But the appreciation works two ways, and the players at the disposal of Lampard, Giggs and Gerrard are clearly desperate to impress for such high-profile names, and could think of nothing worse than letting them down. Their relevance to their respective squads gives them an edge in ensuring they get the best out of them, while the subsequent success in management is the closest thing they will now get to experiencing success as a player.
The game is better for the likes of Lampard, Giggs and Gerrard staying in the game and passing on their knowledge and experience to the next generation. In a bygone age, even the biggest stars would have had to find a job when their playing careers came to an end, but it is no longer a forced option. The current crop who headline this coaching revolution do it for the love of the game, and the desire to win.
All three are decorated with domestic and European titles, but it is the same hunger for more that ensured they remained at the top throughout their playing careers. It is a professionalism and culture that doesn't change with retirement. It is a quality that defines their respective characters, and it reflects in every aspect of their professional life.
Lampard's latest reward is a return to Stamford Bridge, and it is an opportunity that he will relish. His reception will be warm and emotional, and there will be plenty of familiar faces around the club to greet him upon his arrival. But he will know the importance of remaining focused on the challenge posed by Maurizio Sarri and his Chelsea side, and he will not let outside influences divert him away from the task ahead.
Of course, the game will also be considered an early job interview for Lampard, and his initial impact at Derby County suggests that he will one day have the opportunity to return to Chelsea as manager. It is a situation that mirrors itself with Giggs and Manchester United together with Gerrard and Liverpool, and it says a lot about the character of each individual that they have such a bond with what is considered to be their club.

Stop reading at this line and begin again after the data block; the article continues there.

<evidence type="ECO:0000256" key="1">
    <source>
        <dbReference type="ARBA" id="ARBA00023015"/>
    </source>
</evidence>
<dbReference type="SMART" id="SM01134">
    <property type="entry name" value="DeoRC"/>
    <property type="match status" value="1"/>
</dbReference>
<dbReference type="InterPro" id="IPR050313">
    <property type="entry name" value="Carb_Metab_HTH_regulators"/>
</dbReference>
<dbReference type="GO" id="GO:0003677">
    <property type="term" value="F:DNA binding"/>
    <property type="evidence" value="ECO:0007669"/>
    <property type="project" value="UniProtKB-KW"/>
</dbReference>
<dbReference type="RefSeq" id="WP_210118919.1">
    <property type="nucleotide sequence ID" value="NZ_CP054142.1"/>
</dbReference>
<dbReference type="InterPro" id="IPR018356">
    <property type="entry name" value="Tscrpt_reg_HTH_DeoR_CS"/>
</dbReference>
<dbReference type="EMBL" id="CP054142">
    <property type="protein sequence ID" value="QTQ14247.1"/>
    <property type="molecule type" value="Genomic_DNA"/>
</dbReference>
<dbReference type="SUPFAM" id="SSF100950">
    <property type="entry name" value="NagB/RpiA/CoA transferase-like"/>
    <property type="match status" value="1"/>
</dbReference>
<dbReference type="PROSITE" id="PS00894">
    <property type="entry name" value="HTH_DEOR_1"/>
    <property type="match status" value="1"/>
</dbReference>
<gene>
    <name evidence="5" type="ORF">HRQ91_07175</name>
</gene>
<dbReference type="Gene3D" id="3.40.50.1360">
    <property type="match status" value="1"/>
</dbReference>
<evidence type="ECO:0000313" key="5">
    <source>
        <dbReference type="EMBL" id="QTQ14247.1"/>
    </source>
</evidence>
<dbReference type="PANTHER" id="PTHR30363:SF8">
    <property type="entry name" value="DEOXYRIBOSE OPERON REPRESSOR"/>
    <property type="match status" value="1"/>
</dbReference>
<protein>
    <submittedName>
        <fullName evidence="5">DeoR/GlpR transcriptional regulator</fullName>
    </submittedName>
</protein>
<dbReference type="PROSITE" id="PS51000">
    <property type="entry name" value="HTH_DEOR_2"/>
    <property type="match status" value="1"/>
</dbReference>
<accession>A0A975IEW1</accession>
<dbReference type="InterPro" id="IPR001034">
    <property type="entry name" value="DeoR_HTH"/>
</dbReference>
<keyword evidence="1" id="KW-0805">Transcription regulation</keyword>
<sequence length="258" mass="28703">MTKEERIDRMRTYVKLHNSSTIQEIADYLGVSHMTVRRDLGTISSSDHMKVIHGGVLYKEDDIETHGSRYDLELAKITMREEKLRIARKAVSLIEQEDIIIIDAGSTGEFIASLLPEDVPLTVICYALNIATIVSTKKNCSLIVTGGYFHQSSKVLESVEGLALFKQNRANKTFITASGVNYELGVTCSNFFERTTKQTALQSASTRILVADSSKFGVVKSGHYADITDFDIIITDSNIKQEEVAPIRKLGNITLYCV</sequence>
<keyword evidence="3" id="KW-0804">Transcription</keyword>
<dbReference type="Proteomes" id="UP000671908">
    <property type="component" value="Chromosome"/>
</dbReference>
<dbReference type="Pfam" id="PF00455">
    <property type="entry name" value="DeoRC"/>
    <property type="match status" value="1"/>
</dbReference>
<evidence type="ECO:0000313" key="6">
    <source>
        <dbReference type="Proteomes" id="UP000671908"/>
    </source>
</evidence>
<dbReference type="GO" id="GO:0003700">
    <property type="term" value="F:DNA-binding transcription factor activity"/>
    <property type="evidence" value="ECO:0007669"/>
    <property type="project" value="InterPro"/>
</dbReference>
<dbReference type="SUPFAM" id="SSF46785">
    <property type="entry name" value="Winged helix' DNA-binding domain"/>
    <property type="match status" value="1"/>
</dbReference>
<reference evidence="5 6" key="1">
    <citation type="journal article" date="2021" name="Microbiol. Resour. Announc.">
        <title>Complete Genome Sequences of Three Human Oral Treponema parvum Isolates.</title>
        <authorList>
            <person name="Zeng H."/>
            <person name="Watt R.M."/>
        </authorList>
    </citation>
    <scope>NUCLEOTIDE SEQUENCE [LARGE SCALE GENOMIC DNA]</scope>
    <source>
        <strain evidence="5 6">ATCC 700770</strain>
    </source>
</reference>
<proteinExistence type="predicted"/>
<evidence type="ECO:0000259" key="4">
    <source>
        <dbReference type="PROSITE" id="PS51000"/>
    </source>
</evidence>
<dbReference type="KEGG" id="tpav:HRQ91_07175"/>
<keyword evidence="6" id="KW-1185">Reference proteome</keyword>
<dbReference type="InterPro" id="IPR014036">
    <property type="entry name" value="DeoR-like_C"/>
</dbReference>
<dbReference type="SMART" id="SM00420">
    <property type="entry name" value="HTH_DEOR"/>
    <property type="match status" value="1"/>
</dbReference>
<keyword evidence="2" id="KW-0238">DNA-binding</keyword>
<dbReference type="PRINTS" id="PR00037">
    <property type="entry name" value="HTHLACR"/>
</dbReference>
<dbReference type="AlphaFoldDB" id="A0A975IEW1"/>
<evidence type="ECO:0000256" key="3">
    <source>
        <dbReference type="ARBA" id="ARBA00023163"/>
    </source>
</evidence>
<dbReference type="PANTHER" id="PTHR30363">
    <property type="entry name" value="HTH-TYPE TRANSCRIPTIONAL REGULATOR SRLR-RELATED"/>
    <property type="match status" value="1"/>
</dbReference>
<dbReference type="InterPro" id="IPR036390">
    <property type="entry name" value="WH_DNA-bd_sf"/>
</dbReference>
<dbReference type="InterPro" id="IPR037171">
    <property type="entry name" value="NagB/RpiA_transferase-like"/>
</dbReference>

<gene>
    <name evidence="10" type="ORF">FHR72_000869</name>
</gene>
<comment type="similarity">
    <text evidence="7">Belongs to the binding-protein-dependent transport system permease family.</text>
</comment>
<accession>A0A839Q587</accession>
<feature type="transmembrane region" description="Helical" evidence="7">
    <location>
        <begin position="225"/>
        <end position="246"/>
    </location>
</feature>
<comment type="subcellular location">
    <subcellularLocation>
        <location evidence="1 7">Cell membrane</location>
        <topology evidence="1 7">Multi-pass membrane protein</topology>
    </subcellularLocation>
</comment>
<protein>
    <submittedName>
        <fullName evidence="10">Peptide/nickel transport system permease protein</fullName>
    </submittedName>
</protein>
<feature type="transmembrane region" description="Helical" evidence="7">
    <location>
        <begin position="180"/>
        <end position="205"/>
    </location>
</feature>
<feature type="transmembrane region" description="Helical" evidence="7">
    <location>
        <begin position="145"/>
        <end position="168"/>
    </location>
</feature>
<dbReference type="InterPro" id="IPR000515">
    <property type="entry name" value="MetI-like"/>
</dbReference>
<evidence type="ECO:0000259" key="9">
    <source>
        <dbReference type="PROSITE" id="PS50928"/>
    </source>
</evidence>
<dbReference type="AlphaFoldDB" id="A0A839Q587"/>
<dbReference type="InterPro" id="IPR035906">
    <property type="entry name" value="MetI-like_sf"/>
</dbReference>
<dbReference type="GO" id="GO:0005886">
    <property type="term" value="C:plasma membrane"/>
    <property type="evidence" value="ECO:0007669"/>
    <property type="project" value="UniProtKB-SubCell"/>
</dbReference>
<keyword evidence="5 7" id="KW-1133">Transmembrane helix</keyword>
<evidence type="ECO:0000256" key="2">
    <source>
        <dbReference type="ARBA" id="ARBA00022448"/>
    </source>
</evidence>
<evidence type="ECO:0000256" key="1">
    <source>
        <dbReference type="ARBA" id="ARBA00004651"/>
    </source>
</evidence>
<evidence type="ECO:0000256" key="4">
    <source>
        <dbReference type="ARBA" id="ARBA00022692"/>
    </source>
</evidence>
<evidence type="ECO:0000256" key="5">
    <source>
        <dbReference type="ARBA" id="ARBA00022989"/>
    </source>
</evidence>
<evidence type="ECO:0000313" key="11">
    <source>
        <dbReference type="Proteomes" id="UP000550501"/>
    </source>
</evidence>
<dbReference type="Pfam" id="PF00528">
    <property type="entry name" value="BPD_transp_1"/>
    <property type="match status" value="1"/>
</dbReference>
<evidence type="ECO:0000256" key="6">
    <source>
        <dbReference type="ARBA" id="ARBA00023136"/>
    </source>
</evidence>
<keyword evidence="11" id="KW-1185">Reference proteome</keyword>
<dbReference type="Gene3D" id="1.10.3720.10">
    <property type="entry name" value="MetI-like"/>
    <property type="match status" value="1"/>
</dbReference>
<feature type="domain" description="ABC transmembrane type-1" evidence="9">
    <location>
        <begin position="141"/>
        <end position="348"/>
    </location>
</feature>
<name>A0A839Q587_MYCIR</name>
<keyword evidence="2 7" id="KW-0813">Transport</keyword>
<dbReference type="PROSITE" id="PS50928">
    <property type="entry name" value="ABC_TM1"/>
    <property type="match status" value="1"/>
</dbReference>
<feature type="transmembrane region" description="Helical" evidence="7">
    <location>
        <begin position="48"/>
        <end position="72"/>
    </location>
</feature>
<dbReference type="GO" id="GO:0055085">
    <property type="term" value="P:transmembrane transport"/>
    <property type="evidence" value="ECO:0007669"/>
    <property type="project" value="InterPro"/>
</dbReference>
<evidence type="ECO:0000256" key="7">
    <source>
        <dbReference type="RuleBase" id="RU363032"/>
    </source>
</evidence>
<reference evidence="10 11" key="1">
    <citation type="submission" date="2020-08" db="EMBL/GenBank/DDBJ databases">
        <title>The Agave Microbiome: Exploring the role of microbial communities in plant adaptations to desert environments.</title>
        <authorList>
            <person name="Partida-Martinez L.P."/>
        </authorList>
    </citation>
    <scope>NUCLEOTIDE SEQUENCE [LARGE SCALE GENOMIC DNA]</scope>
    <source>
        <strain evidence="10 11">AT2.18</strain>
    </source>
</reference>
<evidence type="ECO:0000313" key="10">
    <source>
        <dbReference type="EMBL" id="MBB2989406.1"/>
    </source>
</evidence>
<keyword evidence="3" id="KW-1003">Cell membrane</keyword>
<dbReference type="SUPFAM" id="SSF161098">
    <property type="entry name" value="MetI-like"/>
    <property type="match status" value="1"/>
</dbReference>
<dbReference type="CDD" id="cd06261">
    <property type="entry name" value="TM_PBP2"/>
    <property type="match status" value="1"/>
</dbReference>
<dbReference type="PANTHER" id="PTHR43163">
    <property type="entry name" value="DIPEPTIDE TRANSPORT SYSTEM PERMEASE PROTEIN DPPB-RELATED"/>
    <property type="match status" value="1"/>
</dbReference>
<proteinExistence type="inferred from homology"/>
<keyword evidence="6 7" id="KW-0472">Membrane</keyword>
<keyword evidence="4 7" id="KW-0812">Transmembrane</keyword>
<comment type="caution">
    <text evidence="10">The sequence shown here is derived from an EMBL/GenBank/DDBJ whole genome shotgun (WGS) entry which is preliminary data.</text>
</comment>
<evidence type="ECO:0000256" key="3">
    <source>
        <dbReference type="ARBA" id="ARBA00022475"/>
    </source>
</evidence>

But football management is a ruthless business and there is no room for sentiment when results don't go well. These are still early days in management for Lampard, Giggs and Gerrard, but these are the days that will shape their managerial careers. Success may attract more star names to follow the same path, but management requires a certain strength that cannot be taught.
Lampard will find out about his own strength of character at Stamford Bridge on Wednesday night as he takes on his toughest challenge to date, in what will also be his most emotional experience in management. Sarri is setting a high standard at Chelsea, and it will be intriguing to see how Lampard approaches the match, as well as how the sense of occasion affects him and his players. It promises to be a great cup tie, but with an even better subplot.